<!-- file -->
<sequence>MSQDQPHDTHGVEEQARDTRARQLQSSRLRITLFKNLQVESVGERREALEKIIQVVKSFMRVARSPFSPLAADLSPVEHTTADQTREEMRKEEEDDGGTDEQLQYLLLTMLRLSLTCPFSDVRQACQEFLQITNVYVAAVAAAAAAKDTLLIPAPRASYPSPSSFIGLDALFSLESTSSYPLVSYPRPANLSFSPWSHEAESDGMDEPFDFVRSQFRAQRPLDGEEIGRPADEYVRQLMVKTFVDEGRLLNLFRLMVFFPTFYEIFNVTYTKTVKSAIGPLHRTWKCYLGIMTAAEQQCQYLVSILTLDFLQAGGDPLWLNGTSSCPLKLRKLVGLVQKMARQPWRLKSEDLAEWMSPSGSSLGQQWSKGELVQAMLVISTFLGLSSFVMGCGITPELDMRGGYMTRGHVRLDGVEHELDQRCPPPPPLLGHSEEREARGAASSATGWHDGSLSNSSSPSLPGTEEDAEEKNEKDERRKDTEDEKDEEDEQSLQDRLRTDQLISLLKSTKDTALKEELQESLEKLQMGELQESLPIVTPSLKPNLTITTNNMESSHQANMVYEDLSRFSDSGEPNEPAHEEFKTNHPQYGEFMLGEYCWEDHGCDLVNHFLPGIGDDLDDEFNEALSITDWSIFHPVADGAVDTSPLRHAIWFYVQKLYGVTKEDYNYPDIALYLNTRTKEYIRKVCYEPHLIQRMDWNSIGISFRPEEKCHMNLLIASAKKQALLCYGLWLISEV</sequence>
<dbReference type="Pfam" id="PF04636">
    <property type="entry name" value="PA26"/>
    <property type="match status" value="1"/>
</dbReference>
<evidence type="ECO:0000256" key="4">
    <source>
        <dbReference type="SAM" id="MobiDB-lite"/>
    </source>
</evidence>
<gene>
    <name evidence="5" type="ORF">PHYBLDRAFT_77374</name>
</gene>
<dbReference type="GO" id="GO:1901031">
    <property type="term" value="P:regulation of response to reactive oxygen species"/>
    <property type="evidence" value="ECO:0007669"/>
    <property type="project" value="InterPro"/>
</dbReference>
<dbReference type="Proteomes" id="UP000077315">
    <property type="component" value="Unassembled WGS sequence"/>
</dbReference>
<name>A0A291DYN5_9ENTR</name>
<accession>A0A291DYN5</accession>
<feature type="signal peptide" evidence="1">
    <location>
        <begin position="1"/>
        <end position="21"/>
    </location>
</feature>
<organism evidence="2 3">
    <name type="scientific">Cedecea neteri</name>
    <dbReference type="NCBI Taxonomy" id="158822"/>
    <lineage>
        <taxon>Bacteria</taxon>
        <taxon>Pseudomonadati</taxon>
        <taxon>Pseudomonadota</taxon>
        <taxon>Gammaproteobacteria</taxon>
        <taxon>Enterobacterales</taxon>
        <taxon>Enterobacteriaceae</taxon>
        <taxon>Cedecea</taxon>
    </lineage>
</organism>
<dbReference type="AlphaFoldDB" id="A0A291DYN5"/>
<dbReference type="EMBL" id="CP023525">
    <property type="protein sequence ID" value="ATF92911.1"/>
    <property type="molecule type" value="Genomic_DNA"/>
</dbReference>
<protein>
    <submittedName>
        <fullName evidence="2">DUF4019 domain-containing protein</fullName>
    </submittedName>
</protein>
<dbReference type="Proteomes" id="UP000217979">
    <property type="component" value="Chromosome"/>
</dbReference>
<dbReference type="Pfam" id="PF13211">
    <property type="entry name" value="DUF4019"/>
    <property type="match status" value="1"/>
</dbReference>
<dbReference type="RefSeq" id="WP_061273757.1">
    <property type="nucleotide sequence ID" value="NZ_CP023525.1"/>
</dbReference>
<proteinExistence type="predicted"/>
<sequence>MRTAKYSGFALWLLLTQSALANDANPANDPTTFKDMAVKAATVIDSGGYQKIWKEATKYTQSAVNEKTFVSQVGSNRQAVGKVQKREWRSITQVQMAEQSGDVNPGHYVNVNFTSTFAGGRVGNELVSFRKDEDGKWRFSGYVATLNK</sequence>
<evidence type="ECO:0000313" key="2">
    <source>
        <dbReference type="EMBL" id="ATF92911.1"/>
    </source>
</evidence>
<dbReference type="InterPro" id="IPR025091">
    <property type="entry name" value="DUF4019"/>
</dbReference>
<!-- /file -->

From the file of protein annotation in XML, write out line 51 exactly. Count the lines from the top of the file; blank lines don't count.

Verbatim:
    </submittedName>